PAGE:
Considerations In Determineing Whether a Stop and Frisk Is Permissible

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A common misconception is that law enforcement officials are entitled to stop and question citizens without any basis or reason for doing so. In reality, a set of firm legal guidelines are in place that govern whether or not an officer is permitted to stop and frisk nearby pedestrians.

For a police officer to stop someone, the officer must have a reasonable belief that a crime is either being committed or about to be committed. While this standard falls well below the probable cause an officer must have to arrest or search a suspect, an officer must be able to identify and articulate specific facts that explain their reasonable belief that the person stopped has been engaged in criminal activity. Circumstances considered in justifying an officer's reasonable belief are whether an individual is near where a crime was recently reported, whether the individual matches a suspect description, whether or not the individual attempts to flee, and whether the individual exhibits nervous or agitated behavior upon being stopped. It is important to note that while an officer may stop an individual based upon a reasonable belief, the individual being stopped is not required to respond to the officer and may only be arrested if their responses or actions create probable cause for arrest.

Similarly, an officer may frisk an individual if they have a reasonable belief, supported by articulable facts, that the individual stopped may be armed or poses a threat to the officer. Justifications commonly used to support a reasonable belief for a frisk are physical indications that a weapon is being concealed, nervous or agitated behavior, or the size and number of suspects being stopped. It is important to remember that the officer must either suspect the person is carrying a gun or feel physically threatened in order to conduct a frisk. For example, suspicion that an individual stopped is in possession of narcotics is not alone sufficient to justify a frisk, unless there is an articulable fear that the individual is armed or poses a physical threat.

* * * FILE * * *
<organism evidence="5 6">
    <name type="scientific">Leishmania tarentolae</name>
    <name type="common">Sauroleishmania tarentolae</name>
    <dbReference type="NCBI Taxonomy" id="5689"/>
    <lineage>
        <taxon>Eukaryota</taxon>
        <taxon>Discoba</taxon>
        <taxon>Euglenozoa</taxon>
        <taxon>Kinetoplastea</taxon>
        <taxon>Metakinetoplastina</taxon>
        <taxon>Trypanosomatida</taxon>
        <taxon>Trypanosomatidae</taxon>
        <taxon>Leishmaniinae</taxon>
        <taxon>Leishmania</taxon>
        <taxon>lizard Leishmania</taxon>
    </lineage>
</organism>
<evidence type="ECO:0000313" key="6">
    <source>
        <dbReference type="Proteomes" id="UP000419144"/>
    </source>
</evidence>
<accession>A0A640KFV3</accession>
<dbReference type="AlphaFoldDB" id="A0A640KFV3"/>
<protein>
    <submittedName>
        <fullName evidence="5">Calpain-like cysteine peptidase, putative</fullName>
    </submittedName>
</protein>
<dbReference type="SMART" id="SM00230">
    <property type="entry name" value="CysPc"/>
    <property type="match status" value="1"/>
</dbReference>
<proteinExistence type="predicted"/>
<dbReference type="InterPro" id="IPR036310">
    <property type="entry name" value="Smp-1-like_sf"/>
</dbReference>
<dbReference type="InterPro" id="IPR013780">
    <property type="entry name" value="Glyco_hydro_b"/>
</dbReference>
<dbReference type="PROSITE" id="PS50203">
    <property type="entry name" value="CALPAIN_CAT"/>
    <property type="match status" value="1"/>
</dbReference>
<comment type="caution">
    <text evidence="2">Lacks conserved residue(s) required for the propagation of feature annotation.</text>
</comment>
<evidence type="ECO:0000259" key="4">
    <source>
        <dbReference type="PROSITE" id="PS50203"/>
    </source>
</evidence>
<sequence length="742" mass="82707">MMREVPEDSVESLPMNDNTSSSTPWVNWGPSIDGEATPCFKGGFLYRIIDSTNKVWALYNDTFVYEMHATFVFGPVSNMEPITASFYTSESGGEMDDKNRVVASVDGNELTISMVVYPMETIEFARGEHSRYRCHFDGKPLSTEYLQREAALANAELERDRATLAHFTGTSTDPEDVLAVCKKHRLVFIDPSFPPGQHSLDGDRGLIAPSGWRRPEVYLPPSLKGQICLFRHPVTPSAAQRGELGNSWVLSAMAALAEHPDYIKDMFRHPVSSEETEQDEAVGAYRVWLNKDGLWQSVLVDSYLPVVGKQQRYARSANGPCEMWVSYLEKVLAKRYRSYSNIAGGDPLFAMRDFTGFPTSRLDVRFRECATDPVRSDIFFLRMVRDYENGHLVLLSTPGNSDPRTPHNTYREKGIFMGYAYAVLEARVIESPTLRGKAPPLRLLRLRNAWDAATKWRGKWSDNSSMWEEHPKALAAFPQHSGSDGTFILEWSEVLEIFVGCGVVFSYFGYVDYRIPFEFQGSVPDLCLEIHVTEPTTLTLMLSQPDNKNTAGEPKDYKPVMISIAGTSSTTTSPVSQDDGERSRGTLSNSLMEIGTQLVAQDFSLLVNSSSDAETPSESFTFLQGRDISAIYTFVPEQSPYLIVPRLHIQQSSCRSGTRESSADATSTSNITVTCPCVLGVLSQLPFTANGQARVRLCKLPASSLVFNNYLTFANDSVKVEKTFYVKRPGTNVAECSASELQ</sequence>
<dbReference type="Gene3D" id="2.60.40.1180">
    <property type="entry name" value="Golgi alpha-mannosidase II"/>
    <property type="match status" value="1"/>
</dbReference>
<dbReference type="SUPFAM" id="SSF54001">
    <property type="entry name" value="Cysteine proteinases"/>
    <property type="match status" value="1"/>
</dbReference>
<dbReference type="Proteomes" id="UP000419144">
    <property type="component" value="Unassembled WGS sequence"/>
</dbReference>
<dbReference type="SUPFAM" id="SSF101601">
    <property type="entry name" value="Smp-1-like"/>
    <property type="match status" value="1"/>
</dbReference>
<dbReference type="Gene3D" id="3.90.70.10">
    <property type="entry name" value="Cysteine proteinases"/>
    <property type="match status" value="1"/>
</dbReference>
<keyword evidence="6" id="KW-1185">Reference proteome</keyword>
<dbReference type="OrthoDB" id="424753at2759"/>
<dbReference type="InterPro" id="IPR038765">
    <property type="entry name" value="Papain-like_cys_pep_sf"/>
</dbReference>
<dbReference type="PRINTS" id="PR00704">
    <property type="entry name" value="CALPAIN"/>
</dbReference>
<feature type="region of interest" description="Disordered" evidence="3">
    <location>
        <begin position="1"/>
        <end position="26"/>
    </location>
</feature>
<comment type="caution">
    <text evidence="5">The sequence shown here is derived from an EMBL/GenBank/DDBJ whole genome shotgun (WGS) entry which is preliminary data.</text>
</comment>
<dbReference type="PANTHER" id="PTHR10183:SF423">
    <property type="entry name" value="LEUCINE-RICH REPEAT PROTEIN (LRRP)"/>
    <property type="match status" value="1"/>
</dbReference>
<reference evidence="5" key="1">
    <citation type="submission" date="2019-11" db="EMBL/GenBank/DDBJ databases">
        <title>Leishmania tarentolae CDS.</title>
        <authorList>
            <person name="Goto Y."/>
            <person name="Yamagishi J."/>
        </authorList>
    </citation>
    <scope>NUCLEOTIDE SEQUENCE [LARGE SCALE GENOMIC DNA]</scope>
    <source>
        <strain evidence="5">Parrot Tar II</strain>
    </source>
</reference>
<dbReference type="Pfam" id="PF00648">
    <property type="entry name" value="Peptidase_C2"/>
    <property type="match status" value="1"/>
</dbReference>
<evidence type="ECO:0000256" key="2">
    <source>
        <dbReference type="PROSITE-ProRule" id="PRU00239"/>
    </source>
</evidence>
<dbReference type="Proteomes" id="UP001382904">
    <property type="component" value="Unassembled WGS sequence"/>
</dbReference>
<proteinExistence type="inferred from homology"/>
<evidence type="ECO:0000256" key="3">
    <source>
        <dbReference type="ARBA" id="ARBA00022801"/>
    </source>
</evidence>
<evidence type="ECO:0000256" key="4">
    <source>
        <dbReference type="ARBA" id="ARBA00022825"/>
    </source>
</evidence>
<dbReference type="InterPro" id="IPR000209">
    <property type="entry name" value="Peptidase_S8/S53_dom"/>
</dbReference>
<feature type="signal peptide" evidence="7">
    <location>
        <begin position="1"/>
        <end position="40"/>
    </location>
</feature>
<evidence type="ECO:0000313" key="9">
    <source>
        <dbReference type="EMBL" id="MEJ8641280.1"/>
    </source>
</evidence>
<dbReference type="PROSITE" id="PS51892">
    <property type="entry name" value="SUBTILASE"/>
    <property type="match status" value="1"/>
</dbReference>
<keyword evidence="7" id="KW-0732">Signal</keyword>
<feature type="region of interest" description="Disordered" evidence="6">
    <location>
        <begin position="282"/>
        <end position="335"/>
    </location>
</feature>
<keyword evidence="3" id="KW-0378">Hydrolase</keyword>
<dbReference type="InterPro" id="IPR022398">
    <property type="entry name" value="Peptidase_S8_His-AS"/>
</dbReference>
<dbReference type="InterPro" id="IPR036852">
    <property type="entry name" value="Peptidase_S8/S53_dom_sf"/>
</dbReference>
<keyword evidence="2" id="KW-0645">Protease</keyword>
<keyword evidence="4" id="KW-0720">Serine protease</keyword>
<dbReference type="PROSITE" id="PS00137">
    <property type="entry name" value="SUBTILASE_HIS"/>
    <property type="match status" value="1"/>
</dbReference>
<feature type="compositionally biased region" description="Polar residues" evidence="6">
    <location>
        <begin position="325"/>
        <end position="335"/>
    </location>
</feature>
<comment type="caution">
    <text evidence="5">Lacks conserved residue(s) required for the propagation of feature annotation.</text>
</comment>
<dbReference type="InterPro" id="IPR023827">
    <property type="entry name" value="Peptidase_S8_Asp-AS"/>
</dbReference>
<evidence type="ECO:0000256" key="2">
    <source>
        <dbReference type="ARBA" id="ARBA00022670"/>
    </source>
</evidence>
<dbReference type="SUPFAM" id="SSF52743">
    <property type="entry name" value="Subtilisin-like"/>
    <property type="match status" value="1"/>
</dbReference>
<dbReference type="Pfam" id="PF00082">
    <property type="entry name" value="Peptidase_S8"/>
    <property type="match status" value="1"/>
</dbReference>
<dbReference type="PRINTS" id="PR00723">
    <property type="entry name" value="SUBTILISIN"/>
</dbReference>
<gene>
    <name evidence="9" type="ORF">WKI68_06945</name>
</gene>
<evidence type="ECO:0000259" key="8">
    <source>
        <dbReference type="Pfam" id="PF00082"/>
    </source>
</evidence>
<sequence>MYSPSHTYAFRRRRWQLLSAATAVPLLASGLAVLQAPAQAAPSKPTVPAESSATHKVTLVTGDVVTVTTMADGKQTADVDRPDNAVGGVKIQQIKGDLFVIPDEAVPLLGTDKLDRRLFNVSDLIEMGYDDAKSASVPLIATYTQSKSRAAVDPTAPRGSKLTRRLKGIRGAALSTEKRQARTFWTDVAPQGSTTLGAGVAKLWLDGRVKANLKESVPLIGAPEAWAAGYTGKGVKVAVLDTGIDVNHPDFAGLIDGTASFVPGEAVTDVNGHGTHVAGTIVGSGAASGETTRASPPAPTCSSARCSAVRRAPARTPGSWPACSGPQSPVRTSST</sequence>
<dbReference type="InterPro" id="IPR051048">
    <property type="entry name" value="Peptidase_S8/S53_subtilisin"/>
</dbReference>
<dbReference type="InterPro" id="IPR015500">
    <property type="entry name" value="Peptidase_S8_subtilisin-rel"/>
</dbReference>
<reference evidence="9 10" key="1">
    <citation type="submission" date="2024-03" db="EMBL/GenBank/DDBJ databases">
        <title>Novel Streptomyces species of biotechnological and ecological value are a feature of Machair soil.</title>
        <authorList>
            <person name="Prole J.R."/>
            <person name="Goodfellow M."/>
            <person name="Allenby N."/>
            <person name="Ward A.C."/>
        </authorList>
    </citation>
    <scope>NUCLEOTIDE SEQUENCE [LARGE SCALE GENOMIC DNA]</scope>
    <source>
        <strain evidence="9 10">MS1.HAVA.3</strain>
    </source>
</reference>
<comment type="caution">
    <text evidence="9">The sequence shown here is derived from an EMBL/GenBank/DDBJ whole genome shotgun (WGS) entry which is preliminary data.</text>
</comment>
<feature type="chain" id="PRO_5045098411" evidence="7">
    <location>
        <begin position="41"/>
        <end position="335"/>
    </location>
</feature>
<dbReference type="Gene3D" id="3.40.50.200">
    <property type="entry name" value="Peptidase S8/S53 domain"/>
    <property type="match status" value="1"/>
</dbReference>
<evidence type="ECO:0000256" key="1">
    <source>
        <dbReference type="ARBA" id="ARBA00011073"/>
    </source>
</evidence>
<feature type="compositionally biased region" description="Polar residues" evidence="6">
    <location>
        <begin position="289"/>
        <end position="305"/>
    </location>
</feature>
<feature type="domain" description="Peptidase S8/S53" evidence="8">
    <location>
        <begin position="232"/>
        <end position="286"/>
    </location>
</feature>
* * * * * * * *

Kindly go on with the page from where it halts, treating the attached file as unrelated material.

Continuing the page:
A stop and frisk case was recently heard by the Maryland Court of Special Appeals in In Re: Lorenzo C. In this case, police were responding to a nearby robbery that was reportedly committed a group of individuals, one of whom was riding a bicycle. A few blocks away, two police officers spotted a group containing one person on a bicycle. The two officers approached the group, at which point the individual on the bicycle fled, while the Defendant Lorenzo stayed behind. One officer proceeded to pursue the individual on the bike, while the other officer stopped, questioned and frisked Lorenzo. Upon frisking Lorenzo, the officer found a gun in his pocket and placed him under arrest for possession of a firearm.

The Court of Special Appeals found that the frisk of Lorenzo was appropriate given his behavior after being stopped. The officer, in support of his reasonable belief that Lorenzo was armed, stated that Lorenzo continually kept his hands in his pockets and refused several requests made to remove his hands from his pockets. Other factors that the Court deemed significant in finding the frisk permissible were that Lorenzo displayed nervous behavior, and that the officer was outnumbered three to one by the suspects. It is somewhat conspicuous that the Court refrains from addressing whether the fact that the individual on the bicycle fled could itself be used to support a reasonable belief that Lorenzo was armed or dangerous.

The law firm of Portner & Shure has many years of experience representing criminal defendants in both Maryland and Virginia.

 If you have been charged with a crime or believe that you have been charged with a crime as the result of an illegal stop or frisk, please contact our Maryland criminal defense attorneys.

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